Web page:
Leading Your Congregation to Joy in the Lord
Meanwhile, though, your congregation is going through these same crazy-making culture changes. Some of them are dealing with crises of conscience at work: “Do I follow Christ, or do I act as if I think my boss’s gay marriage is just as wonderful as any other marriage?” Many are (rightly) worried about their children growing up in this strange new world.
Tough questions like these aren’t new; Christians have faced them since the very beginning. They’re just new to us. We’re perfectly positioned not to obey 1 Peter 4:12: “Brothers, do not be surprised when the fiery trial comes upon you, as if something strange were happening to you.” We’re surprised, all right. We think it’s strange. It isn’t. Taken as a whole, throughout all of Christian history, it’s the relatively easy time North American Christians have experienced that’s the strange thing.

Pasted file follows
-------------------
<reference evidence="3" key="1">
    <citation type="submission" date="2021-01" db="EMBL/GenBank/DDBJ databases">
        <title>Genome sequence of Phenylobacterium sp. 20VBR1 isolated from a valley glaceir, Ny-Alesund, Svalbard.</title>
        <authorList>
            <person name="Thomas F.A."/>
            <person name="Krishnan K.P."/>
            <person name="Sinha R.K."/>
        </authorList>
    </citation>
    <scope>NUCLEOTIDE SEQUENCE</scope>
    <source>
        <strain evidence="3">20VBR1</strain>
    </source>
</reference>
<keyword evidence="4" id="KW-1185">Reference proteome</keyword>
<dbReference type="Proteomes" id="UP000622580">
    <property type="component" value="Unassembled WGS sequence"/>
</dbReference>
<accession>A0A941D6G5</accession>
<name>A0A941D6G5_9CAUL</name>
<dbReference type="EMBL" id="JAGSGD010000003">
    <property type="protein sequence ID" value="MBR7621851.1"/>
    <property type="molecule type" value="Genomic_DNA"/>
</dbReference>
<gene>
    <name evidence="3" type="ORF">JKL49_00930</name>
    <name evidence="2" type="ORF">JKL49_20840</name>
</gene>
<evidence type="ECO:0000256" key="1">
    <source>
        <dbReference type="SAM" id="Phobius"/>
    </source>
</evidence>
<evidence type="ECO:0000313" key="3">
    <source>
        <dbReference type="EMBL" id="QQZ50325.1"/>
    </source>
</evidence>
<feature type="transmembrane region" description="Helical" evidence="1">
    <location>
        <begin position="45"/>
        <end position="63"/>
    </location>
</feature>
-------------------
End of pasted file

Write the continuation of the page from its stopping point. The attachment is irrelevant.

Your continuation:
Your job as pastor is to lead your congregation through it with joy, just as 1 Peter 4:12 continues: “but rejoice insofar as you share in Christ’s sufferings, that you may also rejoice and be glad when his glory is revealed.”
The Good News: You’re Not On Your Own!
Other than that, I guess you could say so far I’ve been telling you mostly bad news. Like it or not, you’re in a foreign mission field now. You can either choose to try to reach it or you can choose not to, but none of us can change what it’s going to require of us to reach it. The even worse news is that members of your congregation, especially younger people, are being strongly influenced by this foreign culture, so that even your congregation is shifting in alien directions.